Despite the fact that it’s considered a medium-sized university (~5,500 undergraduate students), there are no lecture halls and no graduate student teaching assistants at the University of San Diego. The average class size is 22 and the student-to-faculty ratio is 15:1.
One of the five Catholic colleges in California, USD students never forget they are minutes away from the beach. When I toured on a Friday afternoon, one student had his surfboard with him in the cafeteria.
About half of the students are from out of state, and about half are Catholic. The university does require three semesters of courses within the Theology department, but look at the variety of classes that students can take to satisfy this requirement [including a class about the Holocaust]! They have also been named a “College with a Conscience” by the Princeton Review, as service learning plays an important role in the education process here. There is a diversity course requirement, and over 30% of the students identify as students of color. USD has a Core Curriculum which has some flexibility, but also specific requirements for math and language competency. The university is in the midst of revising the Core.
Academically, the business program is very large – one in three students is either a business major or minor. The psychology program is very strong at the graduate level. My tour guide Ed was a communications major with an environmental studies minor and spoke highly of both departments. He noted that the “Be Blue, Go Green” sustainability initiative will bring water usage on the campus down to 1991 levels within a few years – and the campus is now twice the size as it was in 1991. USD ranks number 1 in study abroad participation, with over 80% of students studying abroad at some point. The honors program is by invitation only, and includes many interdisciplinary opportunities.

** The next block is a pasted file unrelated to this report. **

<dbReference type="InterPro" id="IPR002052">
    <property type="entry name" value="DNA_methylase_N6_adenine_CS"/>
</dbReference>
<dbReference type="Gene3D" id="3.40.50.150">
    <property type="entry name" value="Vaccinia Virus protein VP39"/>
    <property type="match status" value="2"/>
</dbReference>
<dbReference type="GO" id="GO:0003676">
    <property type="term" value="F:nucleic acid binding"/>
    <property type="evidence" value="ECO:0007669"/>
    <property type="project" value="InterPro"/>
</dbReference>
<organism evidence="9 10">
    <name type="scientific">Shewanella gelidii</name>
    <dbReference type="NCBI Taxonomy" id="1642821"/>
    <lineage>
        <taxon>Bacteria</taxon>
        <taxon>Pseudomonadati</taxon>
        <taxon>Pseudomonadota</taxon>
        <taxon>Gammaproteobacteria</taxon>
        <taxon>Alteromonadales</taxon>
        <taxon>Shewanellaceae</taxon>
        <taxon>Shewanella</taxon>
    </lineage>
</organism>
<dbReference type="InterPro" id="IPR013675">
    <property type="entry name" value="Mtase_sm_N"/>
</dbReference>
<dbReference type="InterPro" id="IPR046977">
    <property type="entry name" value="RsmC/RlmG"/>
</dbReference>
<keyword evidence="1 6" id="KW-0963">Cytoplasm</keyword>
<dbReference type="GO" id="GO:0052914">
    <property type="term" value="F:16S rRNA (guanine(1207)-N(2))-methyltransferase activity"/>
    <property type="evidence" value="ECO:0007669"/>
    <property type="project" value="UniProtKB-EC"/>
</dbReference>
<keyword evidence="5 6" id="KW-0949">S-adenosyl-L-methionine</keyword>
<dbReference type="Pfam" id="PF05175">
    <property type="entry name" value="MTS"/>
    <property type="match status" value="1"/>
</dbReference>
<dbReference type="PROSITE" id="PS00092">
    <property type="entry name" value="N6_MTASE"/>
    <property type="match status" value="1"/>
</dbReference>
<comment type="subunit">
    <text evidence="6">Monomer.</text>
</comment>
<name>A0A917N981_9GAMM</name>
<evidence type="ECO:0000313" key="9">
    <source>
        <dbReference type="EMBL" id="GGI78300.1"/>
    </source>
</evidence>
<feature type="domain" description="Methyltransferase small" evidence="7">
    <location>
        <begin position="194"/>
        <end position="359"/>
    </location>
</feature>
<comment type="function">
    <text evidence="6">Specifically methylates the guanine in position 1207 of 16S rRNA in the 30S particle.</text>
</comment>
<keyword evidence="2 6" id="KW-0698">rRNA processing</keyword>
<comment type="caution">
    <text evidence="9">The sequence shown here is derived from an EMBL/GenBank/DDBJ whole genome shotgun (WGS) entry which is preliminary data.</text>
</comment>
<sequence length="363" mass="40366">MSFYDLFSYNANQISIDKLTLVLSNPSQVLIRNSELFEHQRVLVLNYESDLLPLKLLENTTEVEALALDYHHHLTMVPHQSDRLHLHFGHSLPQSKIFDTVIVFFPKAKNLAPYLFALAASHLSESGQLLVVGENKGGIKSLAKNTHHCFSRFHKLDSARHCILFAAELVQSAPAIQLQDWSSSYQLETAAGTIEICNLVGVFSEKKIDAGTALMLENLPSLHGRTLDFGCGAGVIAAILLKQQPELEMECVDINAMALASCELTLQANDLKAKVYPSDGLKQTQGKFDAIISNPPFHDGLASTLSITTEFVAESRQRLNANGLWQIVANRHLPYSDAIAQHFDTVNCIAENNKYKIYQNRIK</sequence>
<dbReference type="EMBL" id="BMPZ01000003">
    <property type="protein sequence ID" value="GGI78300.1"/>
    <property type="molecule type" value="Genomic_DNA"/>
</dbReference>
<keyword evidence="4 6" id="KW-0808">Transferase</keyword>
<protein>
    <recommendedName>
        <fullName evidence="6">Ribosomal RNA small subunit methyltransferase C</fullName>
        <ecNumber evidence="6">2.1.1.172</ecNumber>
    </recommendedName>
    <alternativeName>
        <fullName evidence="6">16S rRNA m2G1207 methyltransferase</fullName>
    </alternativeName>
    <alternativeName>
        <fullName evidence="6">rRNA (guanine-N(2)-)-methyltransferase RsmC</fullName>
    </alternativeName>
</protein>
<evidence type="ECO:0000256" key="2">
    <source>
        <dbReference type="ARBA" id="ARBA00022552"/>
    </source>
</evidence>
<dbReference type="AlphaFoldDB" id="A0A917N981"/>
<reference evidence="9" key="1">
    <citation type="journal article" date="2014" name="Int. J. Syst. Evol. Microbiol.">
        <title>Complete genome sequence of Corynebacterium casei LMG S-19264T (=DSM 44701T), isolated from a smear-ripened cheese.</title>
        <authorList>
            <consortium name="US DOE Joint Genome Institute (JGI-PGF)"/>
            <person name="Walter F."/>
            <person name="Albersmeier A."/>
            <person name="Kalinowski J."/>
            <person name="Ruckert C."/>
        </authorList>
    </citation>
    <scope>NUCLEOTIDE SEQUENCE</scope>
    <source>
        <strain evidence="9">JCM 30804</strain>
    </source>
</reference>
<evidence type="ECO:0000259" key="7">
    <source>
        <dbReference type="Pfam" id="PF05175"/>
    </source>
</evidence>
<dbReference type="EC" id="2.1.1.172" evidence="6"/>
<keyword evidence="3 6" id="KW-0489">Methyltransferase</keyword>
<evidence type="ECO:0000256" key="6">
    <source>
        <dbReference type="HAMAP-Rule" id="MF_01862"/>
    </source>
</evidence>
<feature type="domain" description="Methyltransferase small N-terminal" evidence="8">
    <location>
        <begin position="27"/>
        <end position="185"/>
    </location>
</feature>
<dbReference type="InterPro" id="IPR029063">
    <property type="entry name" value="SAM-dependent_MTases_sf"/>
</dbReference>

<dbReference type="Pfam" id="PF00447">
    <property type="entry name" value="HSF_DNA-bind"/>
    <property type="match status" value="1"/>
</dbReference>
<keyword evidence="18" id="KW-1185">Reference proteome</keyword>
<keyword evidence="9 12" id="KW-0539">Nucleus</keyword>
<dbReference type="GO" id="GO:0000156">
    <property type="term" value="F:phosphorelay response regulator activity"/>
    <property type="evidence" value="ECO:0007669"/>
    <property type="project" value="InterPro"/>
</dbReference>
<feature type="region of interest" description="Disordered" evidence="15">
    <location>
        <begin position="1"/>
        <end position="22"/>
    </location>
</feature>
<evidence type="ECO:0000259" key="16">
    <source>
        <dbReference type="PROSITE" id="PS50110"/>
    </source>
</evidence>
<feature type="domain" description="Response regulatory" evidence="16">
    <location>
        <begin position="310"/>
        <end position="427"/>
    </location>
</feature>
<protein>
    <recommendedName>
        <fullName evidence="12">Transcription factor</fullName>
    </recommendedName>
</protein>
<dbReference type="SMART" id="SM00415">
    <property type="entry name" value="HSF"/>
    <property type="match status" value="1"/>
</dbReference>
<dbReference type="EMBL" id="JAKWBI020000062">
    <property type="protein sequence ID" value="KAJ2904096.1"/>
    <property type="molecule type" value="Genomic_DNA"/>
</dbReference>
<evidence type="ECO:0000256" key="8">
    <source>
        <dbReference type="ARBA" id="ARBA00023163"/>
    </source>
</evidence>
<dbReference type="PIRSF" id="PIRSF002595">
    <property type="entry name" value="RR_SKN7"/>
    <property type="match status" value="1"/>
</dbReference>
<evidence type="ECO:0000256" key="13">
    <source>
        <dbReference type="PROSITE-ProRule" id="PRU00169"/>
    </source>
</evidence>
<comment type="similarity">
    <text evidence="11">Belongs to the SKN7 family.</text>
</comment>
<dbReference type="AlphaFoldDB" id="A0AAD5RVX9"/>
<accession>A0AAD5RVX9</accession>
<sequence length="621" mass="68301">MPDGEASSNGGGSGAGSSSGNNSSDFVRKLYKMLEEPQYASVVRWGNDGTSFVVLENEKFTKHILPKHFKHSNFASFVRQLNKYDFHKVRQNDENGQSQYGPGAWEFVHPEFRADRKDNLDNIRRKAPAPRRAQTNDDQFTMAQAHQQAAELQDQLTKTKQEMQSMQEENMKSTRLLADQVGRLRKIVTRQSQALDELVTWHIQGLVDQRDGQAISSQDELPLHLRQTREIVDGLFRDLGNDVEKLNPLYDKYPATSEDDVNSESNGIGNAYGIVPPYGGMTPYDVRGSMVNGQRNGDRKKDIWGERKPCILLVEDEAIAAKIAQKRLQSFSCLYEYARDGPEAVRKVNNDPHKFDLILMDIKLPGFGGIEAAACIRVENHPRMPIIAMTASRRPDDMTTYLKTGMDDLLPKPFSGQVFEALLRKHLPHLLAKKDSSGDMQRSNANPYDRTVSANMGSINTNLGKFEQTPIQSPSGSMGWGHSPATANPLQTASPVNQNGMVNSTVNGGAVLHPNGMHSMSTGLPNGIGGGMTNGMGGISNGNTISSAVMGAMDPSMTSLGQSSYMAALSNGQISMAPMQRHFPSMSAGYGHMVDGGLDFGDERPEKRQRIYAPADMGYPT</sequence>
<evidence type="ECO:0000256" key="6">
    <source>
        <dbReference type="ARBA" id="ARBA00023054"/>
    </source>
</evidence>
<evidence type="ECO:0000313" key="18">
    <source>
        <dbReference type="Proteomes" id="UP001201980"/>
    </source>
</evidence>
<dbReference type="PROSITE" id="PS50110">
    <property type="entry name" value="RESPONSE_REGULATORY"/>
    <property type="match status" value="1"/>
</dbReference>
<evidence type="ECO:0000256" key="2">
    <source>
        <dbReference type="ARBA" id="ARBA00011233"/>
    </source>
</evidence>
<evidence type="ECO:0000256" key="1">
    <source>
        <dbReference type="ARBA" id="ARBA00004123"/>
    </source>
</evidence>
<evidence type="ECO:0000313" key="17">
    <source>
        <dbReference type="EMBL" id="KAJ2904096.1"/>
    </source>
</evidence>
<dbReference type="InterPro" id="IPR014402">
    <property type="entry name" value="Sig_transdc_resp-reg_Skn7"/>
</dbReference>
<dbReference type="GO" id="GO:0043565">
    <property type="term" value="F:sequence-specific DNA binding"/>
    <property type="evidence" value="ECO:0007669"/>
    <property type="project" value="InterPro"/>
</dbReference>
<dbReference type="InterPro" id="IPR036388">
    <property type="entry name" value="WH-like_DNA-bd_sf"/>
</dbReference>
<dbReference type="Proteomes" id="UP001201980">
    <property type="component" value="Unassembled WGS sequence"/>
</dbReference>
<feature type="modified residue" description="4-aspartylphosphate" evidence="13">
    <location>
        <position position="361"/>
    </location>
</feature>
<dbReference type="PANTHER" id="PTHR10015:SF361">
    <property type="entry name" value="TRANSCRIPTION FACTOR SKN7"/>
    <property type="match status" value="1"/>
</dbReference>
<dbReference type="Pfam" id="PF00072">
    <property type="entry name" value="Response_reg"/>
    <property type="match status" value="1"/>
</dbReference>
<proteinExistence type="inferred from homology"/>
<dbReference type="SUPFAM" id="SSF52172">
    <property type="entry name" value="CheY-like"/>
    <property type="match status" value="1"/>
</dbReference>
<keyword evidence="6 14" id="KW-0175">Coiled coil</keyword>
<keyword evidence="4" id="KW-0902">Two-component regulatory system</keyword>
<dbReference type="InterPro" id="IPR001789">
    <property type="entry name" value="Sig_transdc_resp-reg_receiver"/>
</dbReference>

Housing is beautiful at USD and most students live on campus. There are fraternities and sororities but no Greek housing. First year and second year students have their own respective separate housing areas, and juniors and seniors live in a separate area as well. The view from the second-year housing – aptly named “The Vistas” – is beautiful.
USD has some big-name supporters; Joan Kroc (widow of McDonald’s founder Ray Kroc) left several million to USD for the creation of the Institute for Peace & Justice, which houses the international studies and political science departments. The Jenny Craig Pavilion is home to the basketball team. Some of these funds support need-based and merit-based scholarships; 75% of the students have some form of financial aid.
More photos from my visit are here.